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HSBC banking offer & avoiding fees and rates ...

We discuss and wring our hands here in the Forum often about the best ways to avoid fees and charges and exchange grifts of various kinds, so I was alert to a new piece of junkmail that showed up in my mailbox this week --

HSBC is offering a hefty bribe ($375) for opening a new checking or savings account and maintaining a $10K balance for a certain period of time. This looks very similar to offers that have come through my mail slot from Chase, the obvious difference being that Chase is blue and HSBC is red :-)

The interesting thing about this mailer from HSBC is the mirror-image perks of being an accountholder: instead of looking for a USA bank that doesn't charge fees for using an ATM in Europe, this HSBC offer includes no ATM fees for using your HSBC account in the USA. It goes without saying (not really) that you don't pay fees for using an HSBC ATM at HSBC branches in Europe. The account terms also say no foreign transaction fees -- but not clear to me if that means no fees for using it here or using it there...

Depending on how often you regularly use ATMs or do banking generally in Europe, this could be a deal to consider.
HSBC has a few branches in San Francisco and Oakland, but just a few.

Posted by
11292 posts

Thanks for posting this. HSBC has lots of branches in New York and Philadelphia (the two cities I'm in most often), so this could work well if you live there.

And I had the same thought as you; when I got the mailer about HSBC's offer, it reminded me of Chase's frequent offers. I already have an account at Chase, but it has to be "new money" to qualify for the offer, and I just don't have that much extra cash lying around!

Posted by
1965 posts

I also don't have money to play with, but if I was going to open a new checking or savings account in a big bank, I think it's worth considering HSBC along with all of the other evil megabanks -- certainly they aren't as malevolent as Bank Of America, for example.

Posted by
2576 posts

I see. B of A and the others are “evil” and HSBC is a good guy because of the ATM fee thing? Really? See this: In February 2015, the International Consortium of Investigative Journalists released information about the business conduct of HSBC under the title Swiss Leaks. The ICIJ alleges that the bank profited from doing business with tax evaders and other clients.[17] The BBC reported that HSBC had put pressure on media not to report about the controversy, with British newspaper The Guardian claiming HSBC advertising had been put "on pause" after The Guardian's coverage of the matter.[18] Peter Oborne, chief political commentator at The Daily Telegraph, resigned from the paper; in an open letter, he claimed the newspaper suppressed negative stories and dropped investigations into HSBC because of the bank's advertising.[19]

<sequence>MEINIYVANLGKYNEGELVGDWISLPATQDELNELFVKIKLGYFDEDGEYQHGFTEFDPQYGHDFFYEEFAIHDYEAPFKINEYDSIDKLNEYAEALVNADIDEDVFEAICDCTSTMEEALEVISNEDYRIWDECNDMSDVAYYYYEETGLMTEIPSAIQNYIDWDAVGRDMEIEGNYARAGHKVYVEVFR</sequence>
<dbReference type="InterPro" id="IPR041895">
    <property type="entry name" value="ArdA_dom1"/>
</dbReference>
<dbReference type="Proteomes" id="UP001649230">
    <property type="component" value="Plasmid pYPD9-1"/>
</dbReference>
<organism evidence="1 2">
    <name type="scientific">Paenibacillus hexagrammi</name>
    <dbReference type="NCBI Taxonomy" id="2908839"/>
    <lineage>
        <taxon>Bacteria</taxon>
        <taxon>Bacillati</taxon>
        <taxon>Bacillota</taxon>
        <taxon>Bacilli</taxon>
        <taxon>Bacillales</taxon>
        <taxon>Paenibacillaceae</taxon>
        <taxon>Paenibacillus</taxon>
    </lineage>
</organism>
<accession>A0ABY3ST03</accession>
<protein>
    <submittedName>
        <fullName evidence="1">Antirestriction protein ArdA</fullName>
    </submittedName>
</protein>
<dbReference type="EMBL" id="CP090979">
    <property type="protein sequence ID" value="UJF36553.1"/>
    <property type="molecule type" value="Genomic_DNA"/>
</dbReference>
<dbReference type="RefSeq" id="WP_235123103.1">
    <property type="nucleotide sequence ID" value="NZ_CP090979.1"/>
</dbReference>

In 2016, HSBC was sued by Mexican families involved in deaths by organized-crime gangs for processing funds ("money laundering") for the Sinaloa cartel.[20]

Posted by
13225 posts

I was attracted to the HSBC offer by the possibility of low-fee money transfers to banks in Europe for reservations, etc. Our credit union does not do these at all. But my husband pointed out the dark side of this bank, as set forth by Alan. So that was unacceptable.

Chase wants to give me $600 for opening an account with them and maintaining a high balance. But I just do not want another checking account. So I'll just have to pass on that.

Posted by
1965 posts

I think you misread my comment above, Alan -- I was including HSBC among all of the other malevolent banks.
And my labeling is not based on who charges fees for what, but on just the kind of criminal or at least unethical conduct that you highlighted -- all the big banks have been given enormous fines over the last few years, even after their squads of lawyers and back-room negotiators wore regulators down.

I do have some extra animus towards BofA, though, because as a devotee of the SF Bay Area, I still have in mind the early days of the company when it was still called the Bank of Italy and benevolently managed by A.P. Giannini as an institution "for the little fellow". When it was shanghaied and zombified by NationsBank in Charlotte, NC twenty years ago, with its good name scalped and then laid over the horror of NationsBank to whitewash away that company's history, I was even more emotional about it than you seem to be in your comment above. It still pains me that banks from Charlotte, Dallas, and Atlanta get to hide behind the name of a San Francisco institution.

On the issue of checking accounts also mentioned, I too lament the eclipse of Main Street by Wall Street.